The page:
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The cry of a thousand mothers
29/12/2011 Spain

Excerpts from the homily of Cardinal Angelo Amato, SDB, during the celebration of the Beatification of the Oblate Martyrs and a Layman, December 17, 2011. After briefly telling the martyrs’ story, the Cardinal said:

The cry of a thousand mothers cannot silence the pain of the Church at the loss of these her sons, killed because of hatred of God. Unfortunately, history shows that when man erases from his conscience the commandments of God, in his heart are also broken all ties to goodness, thus leading him to committing monstrous deeds. In losing God, man also loses his humanity.

We might ask ourselves: were our martyrs ready for the ultimate sacrifice? The answer, based on witnesses and on their own words, is affirmative. They were aware and they were getting ready, through lives of prayer and sacrifice, for their surrender to their executioners. They certainly knew of the antireligious sentiments of many of the locals who were angry because the Oblates openly wore the cross on their chest and welcomed into their house meetings of Catholic railway workers.

Just four days after the outbreak of the civil war, the anti-Catholic hatred, which had burned and destroyed many churches in Madrid, arrived in Pozuelo de Alarcón, came down upon the scholasticate of the Oblates with unprecedented cruelty. They occupied the building; all the religious were arrested, without questioning, without a trial, without proof, without the possibility of defending themselves.

A priest, six young students and Mr. Cándido Castán San José, husband and father of two children, were killed at once, on the day following their arrest. The others endured four months of suffering, following their painful Way of the Cross: fear, life in hiding, the constant risk of being discovered, arrest, prison, ridicule, humiliation of all kinds, torture, mutilation and death.

It’s good not to forget this tragedy. It is also good not to forget the reaction of our martyrs. To the wicked actions of their murderers, they responded with kind words, prayer and forgiveness for their persecutors, accepting death with fortitude, for love of Jesus Christ. Their behavior gave light to the darkness of evil.

We are touched by the words of the young, eighteen year old Oblate, Clemente Rodriguez Tejerina, who, months before his martyrdom, had told his sister, Josefa: “If we have to die, I am ready; I am confident that God will give us the strength we need to be faithful.”

We seem to hear the words of the apostle Paul who wrote these words to the Christians in Rome: “What will separate us from the love of Christ? Will anguish, or distress, or persecution, or famine, or nakedness, or peril, or the sword? […] No, in all these things we conquer overwhelmingly through him who loved us.” (Romans 8:35, 37)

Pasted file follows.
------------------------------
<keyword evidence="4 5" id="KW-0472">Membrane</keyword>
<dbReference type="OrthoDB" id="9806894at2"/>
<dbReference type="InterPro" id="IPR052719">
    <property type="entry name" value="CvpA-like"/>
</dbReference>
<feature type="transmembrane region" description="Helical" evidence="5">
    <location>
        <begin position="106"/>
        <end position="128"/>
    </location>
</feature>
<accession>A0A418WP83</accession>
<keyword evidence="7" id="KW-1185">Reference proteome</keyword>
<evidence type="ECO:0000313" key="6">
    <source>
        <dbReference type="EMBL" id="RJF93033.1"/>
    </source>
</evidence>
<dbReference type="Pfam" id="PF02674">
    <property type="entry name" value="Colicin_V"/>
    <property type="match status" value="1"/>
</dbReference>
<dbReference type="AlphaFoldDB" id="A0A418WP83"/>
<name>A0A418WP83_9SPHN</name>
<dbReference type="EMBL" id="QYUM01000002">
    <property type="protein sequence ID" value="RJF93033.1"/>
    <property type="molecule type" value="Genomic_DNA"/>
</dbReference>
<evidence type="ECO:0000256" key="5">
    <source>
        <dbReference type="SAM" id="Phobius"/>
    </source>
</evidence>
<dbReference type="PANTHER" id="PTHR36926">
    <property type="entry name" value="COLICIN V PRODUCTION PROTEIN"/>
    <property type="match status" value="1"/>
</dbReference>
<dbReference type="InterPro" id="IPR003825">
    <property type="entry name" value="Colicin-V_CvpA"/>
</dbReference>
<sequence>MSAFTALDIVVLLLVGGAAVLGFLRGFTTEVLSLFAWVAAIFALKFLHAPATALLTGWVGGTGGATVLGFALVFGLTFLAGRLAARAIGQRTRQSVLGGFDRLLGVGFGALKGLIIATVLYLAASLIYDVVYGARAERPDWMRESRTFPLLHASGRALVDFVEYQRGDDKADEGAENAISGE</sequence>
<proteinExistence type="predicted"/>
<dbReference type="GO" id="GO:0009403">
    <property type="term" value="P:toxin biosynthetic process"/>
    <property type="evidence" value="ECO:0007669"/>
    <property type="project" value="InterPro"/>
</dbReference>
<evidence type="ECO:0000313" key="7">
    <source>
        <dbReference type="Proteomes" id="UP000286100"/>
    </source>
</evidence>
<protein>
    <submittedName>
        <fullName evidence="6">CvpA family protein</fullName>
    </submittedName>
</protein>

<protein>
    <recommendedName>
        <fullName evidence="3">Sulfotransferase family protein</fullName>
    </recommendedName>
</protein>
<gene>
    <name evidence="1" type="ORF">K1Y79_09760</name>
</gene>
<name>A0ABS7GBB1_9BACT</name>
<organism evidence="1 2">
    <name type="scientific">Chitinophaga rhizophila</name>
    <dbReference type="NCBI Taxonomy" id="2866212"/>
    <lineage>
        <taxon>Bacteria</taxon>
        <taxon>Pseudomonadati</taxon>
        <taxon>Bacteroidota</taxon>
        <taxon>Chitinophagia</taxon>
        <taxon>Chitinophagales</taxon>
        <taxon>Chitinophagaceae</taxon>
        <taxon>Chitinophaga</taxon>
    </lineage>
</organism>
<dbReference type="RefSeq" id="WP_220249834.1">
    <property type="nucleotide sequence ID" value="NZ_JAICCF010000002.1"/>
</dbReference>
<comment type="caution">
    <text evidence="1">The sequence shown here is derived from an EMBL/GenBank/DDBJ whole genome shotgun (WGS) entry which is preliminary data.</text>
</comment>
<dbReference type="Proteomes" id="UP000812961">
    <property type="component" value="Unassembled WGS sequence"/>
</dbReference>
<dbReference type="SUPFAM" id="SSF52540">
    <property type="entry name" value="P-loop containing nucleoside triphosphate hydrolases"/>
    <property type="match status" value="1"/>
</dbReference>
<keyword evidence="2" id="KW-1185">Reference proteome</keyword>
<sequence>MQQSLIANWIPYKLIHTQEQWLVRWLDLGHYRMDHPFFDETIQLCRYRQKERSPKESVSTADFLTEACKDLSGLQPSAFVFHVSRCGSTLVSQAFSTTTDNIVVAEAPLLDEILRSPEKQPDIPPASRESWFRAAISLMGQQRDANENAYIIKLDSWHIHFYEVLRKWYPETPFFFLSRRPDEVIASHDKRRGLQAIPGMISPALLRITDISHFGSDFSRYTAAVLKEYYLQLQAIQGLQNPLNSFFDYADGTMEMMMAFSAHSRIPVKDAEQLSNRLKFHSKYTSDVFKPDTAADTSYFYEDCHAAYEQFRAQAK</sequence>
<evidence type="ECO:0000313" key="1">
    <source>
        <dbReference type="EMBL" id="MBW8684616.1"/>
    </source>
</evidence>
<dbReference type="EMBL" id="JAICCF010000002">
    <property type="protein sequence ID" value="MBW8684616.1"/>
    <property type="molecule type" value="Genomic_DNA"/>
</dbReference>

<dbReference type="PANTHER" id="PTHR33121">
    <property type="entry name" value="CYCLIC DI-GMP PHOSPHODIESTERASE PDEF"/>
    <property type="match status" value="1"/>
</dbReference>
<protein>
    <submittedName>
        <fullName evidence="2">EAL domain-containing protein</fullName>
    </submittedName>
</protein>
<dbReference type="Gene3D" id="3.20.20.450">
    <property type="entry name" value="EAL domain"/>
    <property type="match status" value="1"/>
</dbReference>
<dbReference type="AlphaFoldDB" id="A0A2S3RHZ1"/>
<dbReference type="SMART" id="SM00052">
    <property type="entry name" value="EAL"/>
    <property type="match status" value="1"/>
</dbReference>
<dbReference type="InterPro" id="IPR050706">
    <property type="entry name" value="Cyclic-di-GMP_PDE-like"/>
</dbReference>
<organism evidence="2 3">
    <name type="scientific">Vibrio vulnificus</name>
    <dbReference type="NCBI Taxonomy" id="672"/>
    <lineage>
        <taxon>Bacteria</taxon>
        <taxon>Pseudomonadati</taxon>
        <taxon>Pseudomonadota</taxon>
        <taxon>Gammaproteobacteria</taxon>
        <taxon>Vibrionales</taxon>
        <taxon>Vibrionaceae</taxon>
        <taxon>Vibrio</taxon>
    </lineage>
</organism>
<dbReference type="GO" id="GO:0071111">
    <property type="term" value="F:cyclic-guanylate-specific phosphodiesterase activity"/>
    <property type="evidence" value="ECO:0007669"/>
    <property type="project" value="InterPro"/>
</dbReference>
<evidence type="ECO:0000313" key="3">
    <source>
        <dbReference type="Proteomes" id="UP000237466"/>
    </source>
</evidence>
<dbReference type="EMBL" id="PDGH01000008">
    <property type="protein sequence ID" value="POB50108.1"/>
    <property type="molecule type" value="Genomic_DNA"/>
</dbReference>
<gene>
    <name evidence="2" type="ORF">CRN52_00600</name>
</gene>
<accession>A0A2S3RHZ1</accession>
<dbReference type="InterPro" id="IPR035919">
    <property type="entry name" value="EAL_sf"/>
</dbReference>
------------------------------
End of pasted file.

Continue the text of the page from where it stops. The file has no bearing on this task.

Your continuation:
The Lord Jesus himself was hated, persecuted, condemned and killed. And he warned his disciples, saying: “If the world hates you, realize that it hated me first.” (John 15:18) Persecution is one of the beatitudes of the Christian: “Blessed are you when they insult you and persecute you and utter every kind of evil against you (falsely) because of me. Rejoice and be glad, for your reward will be great in heaven. Thus they persecuted the prophets who were before you.” (Matt. 5:11-12)

The martyrs teach us that our witness to the Gospel involves not only a virtuous life but also, at times, martyrdom. Pope Benedict XVI, in his Apostolic Letter of Beatification, says that the 22 Oblate Martyrs and the layman, father of a family, “while remaining faithful to their vocation, relentlessly preached the Gospel and, by shedding their own blood, bore witness to their genuine love of the Lord Jesus and of his Church.”

This is the message which the martyrs offer us. Society has no need of hatred, violence and division, but only of love, forgiveness and brotherhood. In a world weakened by wounds of every kind, the Christian is called, even today, to give a strong testimony of God’s providential presence and the effectiveness of his grace which, in a way so mysterious but real, changes evil thoughts into thoughts for good.

Let us imitate the strength of the martyrs, the strength of their faith, the immensity of their love, the greatness of their hope. As we prayed in the Collect: “O God, through the merits and the intercession of the Blessed Martyrs, let us bear witness of faith and truth to the world.”

May the new Martyrs be, above all, life teachers for their brother Oblates of Mary Immaculate; may they, in the school of these martyrs, strengthen the love of Christ and of the Church, and be generous and eager missionaries of the new evangelization in the whole world.

Last October 29, the Archdiocese of Madrid celebrated the Beatification of Sister Maria Catalina Irigoyen Etchegaray, a woman rich in faith and love, a sublime example of faithful and joyful consecrated life. Today, Madrid has lived, with renewed joy, the glorification of the Blessed Oblate Martyrs and Blessed Cándido Castán San José, exemplary father of a family and model of the Christian worker.

Glorious Archdiocese of Madrid and glorious Spain, fertile land of saints and martyrs, who offer the world the vision of the good life of the Gospel, practicing the love they preached! As long as there are righteous people in your land, Divine Providence will never abandon you and the blessing of the Lord will come down, full of grace and of gifts, upon civil society, your families and each of you.

May the Immaculate Virgin Mary, mother and help of Christians, help you celebrate Christmas with a pure and holy heart.